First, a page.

Gastric bypass surgery involves two steps. First, your physician reduces the size of your stomach, using a specialized stapler to partition your stomach, creating a separate small pouch in the upper part of the stomach while leaving the rest of your stomach intact.
In the second step, your physician bypasses a portion of your small intestine. They divide the small intestine and brings the lower end up, attaching it to the new stomach pouch. Then the upper part of the intestine is connected to the lower portion, which allows digestive enzymes to mix with food.
The small size of your stomach limits the amount of food you can consume. This is “restriction,” and as a result, your calorie intake drops, helping you lose weight.
Additionally, much of digestion and food absorption occurs in the upper part of your small intestine. When it’s bypassed, you absorb fewer calories from the food consumed (this is malabsorption).
This malabsorptive effect is particularly strong for high sugar and high fat calories that can often result in the “dumping syndrome,” an unpleasant sensation if someone ingests high sugar calories after a gastric bypass.
Finally, rerouting the small intestine and bypassing the majority of the stomach leads to metabolic change, leading to alterations in hormones that regulate appetite and metabolism, so you’re less likely to feel hungry and you feel full longer.
Additionally, these changes also alter hormones that regulate glucose/sugar levels, often resulting in immediate improvements in patients with type 2 diabetes that are independent of weight loss.
Gastric bypass surgery leads to significant weight loss, but it’s more complex than other types of gastric surgery, so it’s not always suitable for everyone.
To determine if you’re a good candidate, your doctor thoroughly evaluates your overall health and discusses the lifestyle recommendations you’ll need to follow after surgery.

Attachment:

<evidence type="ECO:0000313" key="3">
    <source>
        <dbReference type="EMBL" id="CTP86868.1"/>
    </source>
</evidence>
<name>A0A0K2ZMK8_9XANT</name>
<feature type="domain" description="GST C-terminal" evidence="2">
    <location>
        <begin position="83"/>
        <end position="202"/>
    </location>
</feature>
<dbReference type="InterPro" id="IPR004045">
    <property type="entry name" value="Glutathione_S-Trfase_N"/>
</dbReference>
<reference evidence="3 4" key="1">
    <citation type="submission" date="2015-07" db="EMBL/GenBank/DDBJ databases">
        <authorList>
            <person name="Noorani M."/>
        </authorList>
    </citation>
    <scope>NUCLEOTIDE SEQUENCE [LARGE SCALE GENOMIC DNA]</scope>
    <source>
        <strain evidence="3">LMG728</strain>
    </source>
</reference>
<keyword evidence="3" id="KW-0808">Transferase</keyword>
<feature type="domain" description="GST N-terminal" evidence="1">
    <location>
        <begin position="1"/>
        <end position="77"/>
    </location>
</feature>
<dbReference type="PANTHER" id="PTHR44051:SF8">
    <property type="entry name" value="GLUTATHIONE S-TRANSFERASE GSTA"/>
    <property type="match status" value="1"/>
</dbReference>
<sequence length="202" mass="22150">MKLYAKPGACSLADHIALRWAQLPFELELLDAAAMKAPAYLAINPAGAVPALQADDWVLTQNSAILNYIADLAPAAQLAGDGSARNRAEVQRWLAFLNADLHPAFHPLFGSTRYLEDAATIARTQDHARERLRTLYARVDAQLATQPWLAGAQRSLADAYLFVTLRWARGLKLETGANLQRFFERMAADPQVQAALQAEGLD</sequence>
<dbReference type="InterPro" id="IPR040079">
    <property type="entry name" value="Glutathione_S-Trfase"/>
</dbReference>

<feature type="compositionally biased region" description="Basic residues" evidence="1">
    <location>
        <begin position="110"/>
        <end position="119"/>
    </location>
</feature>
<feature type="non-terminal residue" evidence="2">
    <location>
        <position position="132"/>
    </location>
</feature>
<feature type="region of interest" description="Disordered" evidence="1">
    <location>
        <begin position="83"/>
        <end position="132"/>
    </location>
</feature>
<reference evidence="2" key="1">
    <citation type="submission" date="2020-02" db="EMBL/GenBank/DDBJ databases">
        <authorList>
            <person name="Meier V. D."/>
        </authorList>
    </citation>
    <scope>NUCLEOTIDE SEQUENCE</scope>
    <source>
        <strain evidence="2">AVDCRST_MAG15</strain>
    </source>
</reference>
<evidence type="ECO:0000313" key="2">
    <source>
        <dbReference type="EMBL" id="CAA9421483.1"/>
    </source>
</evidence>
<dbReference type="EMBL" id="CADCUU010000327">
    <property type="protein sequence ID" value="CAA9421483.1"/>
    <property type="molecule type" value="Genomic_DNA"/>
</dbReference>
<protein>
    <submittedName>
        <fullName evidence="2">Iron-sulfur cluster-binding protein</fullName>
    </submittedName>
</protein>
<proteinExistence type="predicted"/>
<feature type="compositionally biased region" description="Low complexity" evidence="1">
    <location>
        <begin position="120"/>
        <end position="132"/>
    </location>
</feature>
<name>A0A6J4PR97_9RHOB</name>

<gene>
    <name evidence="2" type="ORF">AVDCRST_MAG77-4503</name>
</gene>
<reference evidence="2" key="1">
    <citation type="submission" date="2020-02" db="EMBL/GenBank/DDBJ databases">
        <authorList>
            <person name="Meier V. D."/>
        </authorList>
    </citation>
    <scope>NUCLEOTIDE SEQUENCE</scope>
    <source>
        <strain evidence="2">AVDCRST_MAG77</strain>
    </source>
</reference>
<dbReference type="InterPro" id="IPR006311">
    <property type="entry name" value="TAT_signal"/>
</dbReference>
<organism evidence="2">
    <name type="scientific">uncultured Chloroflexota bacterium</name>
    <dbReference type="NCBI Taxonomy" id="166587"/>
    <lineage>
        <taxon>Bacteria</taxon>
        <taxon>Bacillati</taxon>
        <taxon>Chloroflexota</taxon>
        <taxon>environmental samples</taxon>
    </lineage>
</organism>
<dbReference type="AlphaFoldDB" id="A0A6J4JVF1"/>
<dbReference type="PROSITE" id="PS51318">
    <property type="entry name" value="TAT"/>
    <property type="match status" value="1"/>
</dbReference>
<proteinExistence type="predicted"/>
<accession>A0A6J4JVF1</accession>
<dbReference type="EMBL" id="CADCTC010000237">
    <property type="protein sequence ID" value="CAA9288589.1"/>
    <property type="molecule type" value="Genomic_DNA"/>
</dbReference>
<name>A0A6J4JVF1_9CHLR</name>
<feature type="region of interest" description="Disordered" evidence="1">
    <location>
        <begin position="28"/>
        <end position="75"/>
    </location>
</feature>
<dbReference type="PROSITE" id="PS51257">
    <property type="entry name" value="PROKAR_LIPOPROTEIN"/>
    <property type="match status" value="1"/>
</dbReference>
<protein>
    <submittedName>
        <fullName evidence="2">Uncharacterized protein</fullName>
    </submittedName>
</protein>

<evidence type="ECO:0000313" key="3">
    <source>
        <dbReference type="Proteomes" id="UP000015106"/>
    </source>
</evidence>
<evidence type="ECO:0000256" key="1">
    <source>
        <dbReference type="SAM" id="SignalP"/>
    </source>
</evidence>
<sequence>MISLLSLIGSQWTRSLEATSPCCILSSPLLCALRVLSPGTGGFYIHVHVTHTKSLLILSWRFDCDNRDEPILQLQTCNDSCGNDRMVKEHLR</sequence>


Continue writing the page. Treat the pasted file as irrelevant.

You’ll also need to meet weight requirements. A gastric bypass is a viable option if you have:
Many people achieve significant results with gastric bypass. On average, patients lose 60-80% of their excess weight within about 18-24 months. The results depend on individual factors like your age, sex, pre-surgery weight and whether you strictly follow the recommended diet and exercise plan after surgery.
Type 2 diabetes goes into remission in about 80% of patients who have a gastric bypass. In some cases, diabetes may improve before you begin to experience significant weight loss.
Gastric bypass also relieves or eliminates other chronic diseases caused by obesity, such as high blood pressure, high cholesterol, acid reflux, and obstructive sleep apnea.
If you want to learn more about gastric sleeve surgery, bariatric surgery, and our comprehensive weight loss programs, we strongly recommend signing up for one of our free informational seminars at either Elmhurst Memorial Hospital or Macneal Hospital. Our surgeons will give an overview of obesity, go into detail about the indications and types of surgeries we offer, and take time to answer any questions you may have.
If you have further questions, you can speak with Anna or Erica, our bariatric coordinators, by calling one of the location numbers below.
Click here to read Dr. Choh’s article on the Healthy Driven Chicago website.
Please contact both your Plan and the physician’s office for participation as this may vary at any time.